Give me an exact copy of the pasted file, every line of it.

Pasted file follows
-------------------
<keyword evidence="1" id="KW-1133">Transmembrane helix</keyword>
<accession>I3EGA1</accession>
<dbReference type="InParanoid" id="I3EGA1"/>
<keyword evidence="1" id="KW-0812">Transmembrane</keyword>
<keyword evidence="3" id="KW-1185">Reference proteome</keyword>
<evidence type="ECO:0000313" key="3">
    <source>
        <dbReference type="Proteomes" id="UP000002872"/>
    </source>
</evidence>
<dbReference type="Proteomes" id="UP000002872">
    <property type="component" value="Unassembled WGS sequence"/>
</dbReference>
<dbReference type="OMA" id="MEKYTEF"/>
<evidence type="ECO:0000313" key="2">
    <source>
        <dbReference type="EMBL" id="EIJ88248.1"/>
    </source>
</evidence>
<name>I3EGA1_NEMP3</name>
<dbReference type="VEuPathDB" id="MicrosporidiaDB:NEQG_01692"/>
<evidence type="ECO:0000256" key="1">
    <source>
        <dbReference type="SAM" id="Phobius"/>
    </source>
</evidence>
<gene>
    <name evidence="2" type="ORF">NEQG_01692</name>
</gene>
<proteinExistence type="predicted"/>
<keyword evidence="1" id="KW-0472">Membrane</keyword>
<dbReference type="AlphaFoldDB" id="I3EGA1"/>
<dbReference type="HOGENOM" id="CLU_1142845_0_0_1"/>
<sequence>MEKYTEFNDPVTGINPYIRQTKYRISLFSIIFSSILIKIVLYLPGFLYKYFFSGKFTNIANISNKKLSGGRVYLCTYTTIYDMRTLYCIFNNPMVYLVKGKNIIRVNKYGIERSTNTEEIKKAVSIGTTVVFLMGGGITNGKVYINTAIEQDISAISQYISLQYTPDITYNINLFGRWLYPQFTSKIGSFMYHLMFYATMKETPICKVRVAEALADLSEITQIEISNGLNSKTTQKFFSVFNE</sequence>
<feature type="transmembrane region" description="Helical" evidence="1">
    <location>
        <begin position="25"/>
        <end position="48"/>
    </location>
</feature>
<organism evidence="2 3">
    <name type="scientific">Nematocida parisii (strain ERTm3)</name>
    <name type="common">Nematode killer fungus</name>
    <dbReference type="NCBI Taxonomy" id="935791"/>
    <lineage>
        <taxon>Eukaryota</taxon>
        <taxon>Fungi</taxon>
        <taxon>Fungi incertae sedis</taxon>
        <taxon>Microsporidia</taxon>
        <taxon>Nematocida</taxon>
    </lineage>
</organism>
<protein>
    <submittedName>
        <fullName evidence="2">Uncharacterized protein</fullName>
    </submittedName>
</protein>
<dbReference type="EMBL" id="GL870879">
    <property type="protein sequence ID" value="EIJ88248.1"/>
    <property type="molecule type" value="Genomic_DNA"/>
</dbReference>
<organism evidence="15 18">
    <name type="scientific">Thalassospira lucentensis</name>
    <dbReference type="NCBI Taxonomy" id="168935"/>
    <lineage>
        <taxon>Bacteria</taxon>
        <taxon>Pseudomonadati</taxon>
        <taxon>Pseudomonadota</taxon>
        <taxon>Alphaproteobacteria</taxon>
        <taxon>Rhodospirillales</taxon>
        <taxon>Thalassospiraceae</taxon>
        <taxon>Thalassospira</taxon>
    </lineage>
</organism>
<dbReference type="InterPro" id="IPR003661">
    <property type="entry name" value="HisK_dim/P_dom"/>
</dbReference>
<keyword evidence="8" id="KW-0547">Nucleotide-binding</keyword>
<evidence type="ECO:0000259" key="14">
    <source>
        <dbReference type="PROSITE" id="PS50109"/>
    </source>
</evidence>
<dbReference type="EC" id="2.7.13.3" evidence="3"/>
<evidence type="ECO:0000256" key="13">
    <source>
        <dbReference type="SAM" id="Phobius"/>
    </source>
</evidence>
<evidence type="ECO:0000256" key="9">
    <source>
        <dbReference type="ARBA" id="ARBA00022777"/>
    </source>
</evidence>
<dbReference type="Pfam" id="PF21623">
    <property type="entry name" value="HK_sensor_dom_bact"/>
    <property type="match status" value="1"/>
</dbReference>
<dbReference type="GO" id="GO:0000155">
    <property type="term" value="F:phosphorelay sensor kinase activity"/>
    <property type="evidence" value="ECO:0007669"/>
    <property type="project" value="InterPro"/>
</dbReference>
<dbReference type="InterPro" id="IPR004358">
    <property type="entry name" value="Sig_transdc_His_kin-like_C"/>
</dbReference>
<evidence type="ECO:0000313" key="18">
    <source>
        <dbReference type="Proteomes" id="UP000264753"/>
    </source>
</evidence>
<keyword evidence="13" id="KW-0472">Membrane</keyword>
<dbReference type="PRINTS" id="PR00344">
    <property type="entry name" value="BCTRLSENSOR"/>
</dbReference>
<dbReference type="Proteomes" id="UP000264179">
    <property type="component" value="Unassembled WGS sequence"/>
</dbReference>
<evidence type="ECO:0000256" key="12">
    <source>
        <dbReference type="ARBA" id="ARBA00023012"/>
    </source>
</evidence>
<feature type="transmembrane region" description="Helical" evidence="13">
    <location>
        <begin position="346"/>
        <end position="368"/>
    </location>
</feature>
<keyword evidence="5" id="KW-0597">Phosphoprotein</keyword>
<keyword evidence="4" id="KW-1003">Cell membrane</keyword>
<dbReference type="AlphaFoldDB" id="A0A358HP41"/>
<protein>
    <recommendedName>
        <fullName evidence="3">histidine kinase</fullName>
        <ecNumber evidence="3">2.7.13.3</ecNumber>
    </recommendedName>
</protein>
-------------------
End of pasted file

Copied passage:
<keyword evidence="1" id="KW-1133">Transmembrane helix</keyword>
<accession>I3EGA1</accession>
<dbReference type="InParanoid" id="I3EGA1"/>
<keyword evidence="1" id="KW-0812">Transmembrane</keyword>
<keyword evidence="3" id="KW-1185">Reference proteome</keyword>
<evidence type="ECO:0000313" key="3">
    <source>
        <dbReference type="Proteomes" id="UP000002872"/>
    </source>
</evidence>
<dbReference type="Proteomes" id="UP000002872">
    <property type="component" value="Unassembled WGS sequence"/>
</dbReference>
<dbReference type="OMA" id="MEKYTEF"/>
<evidence type="ECO:0000313" key="2">
    <source>
        <dbReference type="EMBL" id="EIJ88248.1"/>
    </source>
</evidence>
<name>I3EGA1_NEMP3</name>
<dbReference type="VEuPathDB" id="MicrosporidiaDB:NEQG_01692"/>
<evidence type="ECO:0000256" key="1">
    <source>
        <dbReference type="SAM" id="Phobius"/>
    </source>
</evidence>
<gene>
    <name evidence="2" type="ORF">NEQG_01692</name>
</gene>
<proteinExistence type="predicted"/>
<keyword evidence="1" id="KW-0472">Membrane</keyword>
<dbReference type="AlphaFoldDB" id="I3EGA1"/>
<dbReference type="HOGENOM" id="CLU_1142845_0_0_1"/>
<sequence>MEKYTEFNDPVTGINPYIRQTKYRISLFSIIFSSILIKIVLYLPGFLYKYFFSGKFTNIANISNKKLSGGRVYLCTYTTIYDMRTLYCIFNNPMVYLVKGKNIIRVNKYGIERSTNTEEIKKAVSIGTTVVFLMGGGITNGKVYINTAIEQDISAISQYISLQYTPDITYNINLFGRWLYPQFTSKIGSFMYHLMFYATMKETPICKVRVAEALADLSEITQIEISNGLNSKTTQKFFSVFNE</sequence>
<feature type="transmembrane region" description="Helical" evidence="1">
    <location>
        <begin position="25"/>
        <end position="48"/>
    </location>
</feature>
<organism evidence="2 3">
    <name type="scientific">Nematocida parisii (strain ERTm3)</name>
    <name type="common">Nematode killer fungus</name>
    <dbReference type="NCBI Taxonomy" id="935791"/>
    <lineage>
        <taxon>Eukaryota</taxon>
        <taxon>Fungi</taxon>
        <taxon>Fungi incertae sedis</taxon>
        <taxon>Microsporidia</taxon>
        <taxon>Nematocida</taxon>
    </lineage>
</organism>
<protein>
    <submittedName>
        <fullName evidence="2">Uncharacterized protein</fullName>
    </submittedName>
</protein>
<dbReference type="EMBL" id="GL870879">
    <property type="protein sequence ID" value="EIJ88248.1"/>
    <property type="molecule type" value="Genomic_DNA"/>
</dbReference>
<organism evidence="15 18">
    <name type="scientific">Thalassospira lucentensis</name>
    <dbReference type="NCBI Taxonomy" id="168935"/>
    <lineage>
        <taxon>Bacteria</taxon>
        <taxon>Pseudomonadati</taxon>
        <taxon>Pseudomonadota</taxon>
        <taxon>Alphaproteobacteria</taxon>
        <taxon>Rhodospirillales</taxon>
        <taxon>Thalassospiraceae</taxon>
        <taxon>Thalassospira</taxon>
    </lineage>
</organism>
<dbReference type="InterPro" id="IPR003661">
    <property type="entry name" value="HisK_dim/P_dom"/>
</dbReference>
<keyword evidence="8" id="KW-0547">Nucleotide-binding</keyword>
<evidence type="ECO:0000259" key="14">
    <source>
        <dbReference type="PROSITE" id="PS50109"/>
    </source>
</evidence>
<dbReference type="EC" id="2.7.13.3" evidence="3"/>
<evidence type="ECO:0000256" key="13">
    <source>
        <dbReference type="SAM" id="Phobius"/>
    </source>
</evidence>
<evidence type="ECO:0000256" key="9">
    <source>
        <dbReference type="ARBA" id="ARBA00022777"/>
    </source>
</evidence>
<dbReference type="Pfam" id="PF21623">
    <property type="entry name" value="HK_sensor_dom_bact"/>
    <property type="match status" value="1"/>
</dbReference>
<dbReference type="GO" id="GO:0000155">
    <property type="term" value="F:phosphorelay sensor kinase activity"/>
    <property type="evidence" value="ECO:0007669"/>
    <property type="project" value="InterPro"/>
</dbReference>
<dbReference type="InterPro" id="IPR004358">
    <property type="entry name" value="Sig_transdc_His_kin-like_C"/>
</dbReference>
<evidence type="ECO:0000313" key="18">
    <source>
        <dbReference type="Proteomes" id="UP000264753"/>
    </source>
</evidence>
<keyword evidence="13" id="KW-0472">Membrane</keyword>
<dbReference type="PRINTS" id="PR00344">
    <property type="entry name" value="BCTRLSENSOR"/>
</dbReference>
<dbReference type="Proteomes" id="UP000264179">
    <property type="component" value="Unassembled WGS sequence"/>
</dbReference>
<evidence type="ECO:0000256" key="12">
    <source>
        <dbReference type="ARBA" id="ARBA00023012"/>
    </source>
</evidence>
<feature type="transmembrane region" description="Helical" evidence="13">
    <location>
        <begin position="346"/>
        <end position="368"/>
    </location>
</feature>
<keyword evidence="5" id="KW-0597">Phosphoprotein</keyword>
<keyword evidence="4" id="KW-1003">Cell membrane</keyword>
<dbReference type="AlphaFoldDB" id="A0A358HP41"/>
<protein>
    <recommendedName>
        <fullName evidence="3">histidine kinase</fullName>
        <ecNumber evidence="3">2.7.13.3</ecNumber>
    </recommendedName>
</protein>